LONDON -- Shakespeare’s Globe in London is adding a couple of innovations in its quest to give audiences a sense of theater as it was 400 years ago: a roof and candles. Hundreds and hundreds of candles.
They flicker in sconces and chandeliers inside the Globe’s brand-new indoor venue, which stands alongside its Elizabethan-style open-air playhouse beside the River Thames.
The oak-framed, wood-paneled theater will allow the Globe to stage plays year-round for the first time -- starting with a production of John Webster’s revenge tragedy "The Duchess of Malfi" featuring screen star Gemma Arterton in the title role.
The playhouse, which seats 340 people in tiered galleries, was built from original 17th-century plans using centuries-old techniques, and its shows will be lit entirely by candles -- an exercise in authenticity that came at a price.
"They’re not cheap," chief executive Neil Constable, who oversees the Globe purse strings, said. "We’ve had to create a new budget line."
The beeswax candles require frequent trimming by a team of staff -- advised, said artistic director Dominic Dromgoole, by "one of the world’s leading candle experts."
There was also the challenge of getting local government and fire authorities to agree to a wooden structure lit by open flames.
Health and safety officials were "incredibly cooperative and imaginative," said Dromgoole. He’s emphatic that all the effort was worth it. Candlelight welcomes audiences with "a blaze of excitement and color," he said, to a venue that smells faintly of wood, wicks and wax.
"The idea was always -- if Shakespeare walked in here, would he feel at home?" Dromgoole said.
"A lot of the great plays of the period that this space was built for were written for these conditions," he said. "Something like ‘Duchess of Malfi,’ it’s rich with references to light."
Building an indoor playhouse fit for Shakespeare has been a lengthy process.
The new venue is named the Sam Wanamaker Playhouse, after the late American actor-director who spent decades realizing his dream of rebuilding Shakespeare’s London playhouse near its original site.
Wanamaker, who died in 1993, dreamed of an indoor theater beside the outdoor Globe, and the brick shell of the venue was built as part of the reconstruction. But financial constraints meant it wasn’t completed at the same time as the Globe, which opened in 1997.
In the last few years, the company has raised most of the 7.5 million pound ($12.3 million) cost of the new venue from individuals and charitable trusts. Its indoor productions should bring in 100,000 more ticket-buyers a year.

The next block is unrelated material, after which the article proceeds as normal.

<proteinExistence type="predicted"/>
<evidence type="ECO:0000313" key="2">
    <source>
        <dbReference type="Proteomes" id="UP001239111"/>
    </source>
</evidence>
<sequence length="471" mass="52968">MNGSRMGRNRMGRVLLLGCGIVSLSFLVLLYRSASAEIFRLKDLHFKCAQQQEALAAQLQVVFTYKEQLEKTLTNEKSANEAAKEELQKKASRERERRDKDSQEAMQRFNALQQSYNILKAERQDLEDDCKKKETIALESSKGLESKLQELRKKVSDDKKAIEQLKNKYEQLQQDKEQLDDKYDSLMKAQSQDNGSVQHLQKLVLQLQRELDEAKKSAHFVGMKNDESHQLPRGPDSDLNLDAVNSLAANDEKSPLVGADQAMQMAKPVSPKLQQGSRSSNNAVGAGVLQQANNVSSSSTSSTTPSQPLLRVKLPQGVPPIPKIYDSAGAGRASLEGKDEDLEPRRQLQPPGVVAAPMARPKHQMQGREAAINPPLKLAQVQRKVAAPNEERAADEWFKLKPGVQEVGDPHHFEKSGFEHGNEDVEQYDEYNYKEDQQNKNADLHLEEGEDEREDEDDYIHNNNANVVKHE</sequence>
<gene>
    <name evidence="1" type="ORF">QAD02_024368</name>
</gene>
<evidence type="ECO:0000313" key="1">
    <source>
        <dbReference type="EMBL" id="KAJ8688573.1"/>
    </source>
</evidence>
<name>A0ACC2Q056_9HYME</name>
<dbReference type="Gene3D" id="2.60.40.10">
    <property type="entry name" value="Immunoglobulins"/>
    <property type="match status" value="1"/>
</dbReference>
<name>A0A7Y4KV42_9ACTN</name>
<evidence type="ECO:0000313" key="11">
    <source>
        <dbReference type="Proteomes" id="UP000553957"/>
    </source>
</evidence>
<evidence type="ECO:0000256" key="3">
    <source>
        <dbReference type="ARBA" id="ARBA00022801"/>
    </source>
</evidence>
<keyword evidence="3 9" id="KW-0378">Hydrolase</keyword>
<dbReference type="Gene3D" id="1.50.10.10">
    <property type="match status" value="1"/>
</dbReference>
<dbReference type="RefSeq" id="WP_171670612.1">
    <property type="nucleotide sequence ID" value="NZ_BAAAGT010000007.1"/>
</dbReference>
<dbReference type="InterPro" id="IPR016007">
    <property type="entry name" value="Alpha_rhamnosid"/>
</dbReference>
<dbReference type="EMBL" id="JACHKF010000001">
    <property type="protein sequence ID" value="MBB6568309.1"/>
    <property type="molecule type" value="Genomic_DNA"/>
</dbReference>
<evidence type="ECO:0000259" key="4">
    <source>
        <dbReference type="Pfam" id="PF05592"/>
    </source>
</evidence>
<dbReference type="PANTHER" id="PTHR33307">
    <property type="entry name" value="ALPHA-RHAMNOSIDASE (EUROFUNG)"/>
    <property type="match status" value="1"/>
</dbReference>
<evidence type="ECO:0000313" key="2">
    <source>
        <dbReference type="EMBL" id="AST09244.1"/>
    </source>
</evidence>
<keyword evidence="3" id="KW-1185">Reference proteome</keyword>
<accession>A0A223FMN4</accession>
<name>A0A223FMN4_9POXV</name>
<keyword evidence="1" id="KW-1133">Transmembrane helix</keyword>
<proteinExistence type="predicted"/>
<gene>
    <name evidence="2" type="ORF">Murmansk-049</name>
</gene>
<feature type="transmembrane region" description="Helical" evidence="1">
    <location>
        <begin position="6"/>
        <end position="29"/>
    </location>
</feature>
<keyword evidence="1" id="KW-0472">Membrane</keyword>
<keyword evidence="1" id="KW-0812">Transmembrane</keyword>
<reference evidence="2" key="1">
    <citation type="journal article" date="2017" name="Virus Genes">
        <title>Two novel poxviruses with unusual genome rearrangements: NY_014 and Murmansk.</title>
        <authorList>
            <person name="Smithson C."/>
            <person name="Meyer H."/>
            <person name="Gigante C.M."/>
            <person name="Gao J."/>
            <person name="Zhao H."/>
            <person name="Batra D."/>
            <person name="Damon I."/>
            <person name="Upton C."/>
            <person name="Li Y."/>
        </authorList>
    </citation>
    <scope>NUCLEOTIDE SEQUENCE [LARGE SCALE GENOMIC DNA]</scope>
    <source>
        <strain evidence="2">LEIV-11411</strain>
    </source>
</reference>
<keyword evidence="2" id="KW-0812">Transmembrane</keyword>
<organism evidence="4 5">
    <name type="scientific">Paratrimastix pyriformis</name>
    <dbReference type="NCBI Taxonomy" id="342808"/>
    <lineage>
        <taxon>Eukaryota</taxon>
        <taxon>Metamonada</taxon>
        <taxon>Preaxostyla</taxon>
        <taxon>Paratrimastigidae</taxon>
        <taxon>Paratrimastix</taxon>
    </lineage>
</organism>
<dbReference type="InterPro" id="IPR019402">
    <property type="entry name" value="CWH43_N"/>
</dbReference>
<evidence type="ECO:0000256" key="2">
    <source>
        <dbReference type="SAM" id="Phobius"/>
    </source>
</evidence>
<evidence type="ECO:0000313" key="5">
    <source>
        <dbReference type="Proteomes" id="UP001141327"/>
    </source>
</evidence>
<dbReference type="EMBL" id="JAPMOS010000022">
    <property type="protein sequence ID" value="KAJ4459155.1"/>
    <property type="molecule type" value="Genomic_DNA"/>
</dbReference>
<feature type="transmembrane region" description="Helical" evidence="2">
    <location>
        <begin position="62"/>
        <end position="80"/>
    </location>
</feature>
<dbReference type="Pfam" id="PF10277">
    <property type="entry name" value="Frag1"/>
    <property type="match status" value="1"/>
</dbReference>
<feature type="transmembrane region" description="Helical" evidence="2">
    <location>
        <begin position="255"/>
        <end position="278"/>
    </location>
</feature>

Globe staff call the playhouse an "archetype" rather than a reconstruction -- it’s modeled on the designs of several 17th-century theaters, including the nearby Blackfriars, where Shakespeare’s company performed.
Architect Jon Greenfield said the materials were scrupulously researched, including green oak for the galleries. Chisel and saw marks from time-honored craft techniques are visible on the wood.
There are a few concessions to modernity. Understated electric lights help spectators find their seats. And, Greenfield said, "we’ve planned this building to have as many good fire escapes as possible."
No one knows exactly how the venue will transform the plays staged in it. In the 90s, naysayers predicted the Globe would be a tourist trap offering "olde worlde" Shakespeare, but its productions have proved both popular and innovative. The Globe’s all-male productions of Shakespeare’s "Twelfth Night" and "Richard III," starring Mark Rylance, are currently running on Broadway.
If the atmosphere at the Globe is often open, inclusive and raucous, the new venue seems ideal for reflective, spooky and menacing moments -- Dromgoole has even called it the "anti-Globe."
Its repertoire will include Shakespeare’s late plays, as well as the bloody, brooding works of Jacobean playwrights who came after him.
Dromgoole said that even before the Jan. 15 opening night of "The Duchess of Malfi," cast and crew had learned "a huge amount" about the plays from the new-old building.
"We’re learning about their capacity for intimacy. We’re learning about their extraordinary psychological depth," he said.
"The stillness of the face under candlelight ... immediately makes it a very intimate, very psychologically deep and detailed exercise in a way you can’t quite achieve in the broadness and the breadth and the light of the Globe."